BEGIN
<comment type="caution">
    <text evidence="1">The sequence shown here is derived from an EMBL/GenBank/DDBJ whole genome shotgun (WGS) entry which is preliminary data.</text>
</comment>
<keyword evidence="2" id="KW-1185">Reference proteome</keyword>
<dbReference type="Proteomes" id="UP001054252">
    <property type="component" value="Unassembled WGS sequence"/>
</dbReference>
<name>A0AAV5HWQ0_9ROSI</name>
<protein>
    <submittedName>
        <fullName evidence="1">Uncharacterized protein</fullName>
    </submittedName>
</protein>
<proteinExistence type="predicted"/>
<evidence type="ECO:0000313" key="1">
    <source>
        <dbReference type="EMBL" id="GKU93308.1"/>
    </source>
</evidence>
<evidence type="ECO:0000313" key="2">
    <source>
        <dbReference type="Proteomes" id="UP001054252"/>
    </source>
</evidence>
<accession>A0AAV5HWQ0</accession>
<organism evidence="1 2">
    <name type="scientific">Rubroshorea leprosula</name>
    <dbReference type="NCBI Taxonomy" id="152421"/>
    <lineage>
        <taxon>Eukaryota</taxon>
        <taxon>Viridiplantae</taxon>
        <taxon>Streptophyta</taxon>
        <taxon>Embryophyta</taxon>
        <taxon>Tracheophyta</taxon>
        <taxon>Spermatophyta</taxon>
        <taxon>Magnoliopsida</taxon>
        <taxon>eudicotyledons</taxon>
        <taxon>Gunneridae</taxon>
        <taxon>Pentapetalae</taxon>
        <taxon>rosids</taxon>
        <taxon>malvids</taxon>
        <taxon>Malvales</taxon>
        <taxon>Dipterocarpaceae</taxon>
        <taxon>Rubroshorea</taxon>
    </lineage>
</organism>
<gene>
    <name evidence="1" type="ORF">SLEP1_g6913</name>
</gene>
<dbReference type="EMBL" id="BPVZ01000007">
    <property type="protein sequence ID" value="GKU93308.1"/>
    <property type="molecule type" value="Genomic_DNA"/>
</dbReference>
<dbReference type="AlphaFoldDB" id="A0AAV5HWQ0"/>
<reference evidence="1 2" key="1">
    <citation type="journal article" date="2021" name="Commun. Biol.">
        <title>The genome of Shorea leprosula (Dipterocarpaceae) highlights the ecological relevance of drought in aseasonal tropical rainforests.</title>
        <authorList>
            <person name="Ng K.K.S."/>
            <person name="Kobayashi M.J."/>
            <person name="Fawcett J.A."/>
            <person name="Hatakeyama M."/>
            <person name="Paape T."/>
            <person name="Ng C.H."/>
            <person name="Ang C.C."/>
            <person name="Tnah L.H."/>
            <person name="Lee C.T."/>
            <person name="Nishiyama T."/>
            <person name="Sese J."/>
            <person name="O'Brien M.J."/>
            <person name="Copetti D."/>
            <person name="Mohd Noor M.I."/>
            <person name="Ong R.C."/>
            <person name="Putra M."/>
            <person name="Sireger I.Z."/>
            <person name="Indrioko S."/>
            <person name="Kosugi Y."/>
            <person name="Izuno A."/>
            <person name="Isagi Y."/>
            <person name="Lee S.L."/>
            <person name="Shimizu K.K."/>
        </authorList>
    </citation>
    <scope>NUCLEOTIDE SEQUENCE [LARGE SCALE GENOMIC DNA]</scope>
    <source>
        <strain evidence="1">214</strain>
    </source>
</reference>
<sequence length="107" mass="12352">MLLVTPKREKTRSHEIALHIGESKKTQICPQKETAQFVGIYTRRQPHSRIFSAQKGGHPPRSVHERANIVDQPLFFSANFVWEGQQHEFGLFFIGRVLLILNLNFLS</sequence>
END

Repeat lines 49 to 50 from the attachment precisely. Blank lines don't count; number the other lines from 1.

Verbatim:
</gene>
<dbReference type="EMBL" id="BPVZ01000007">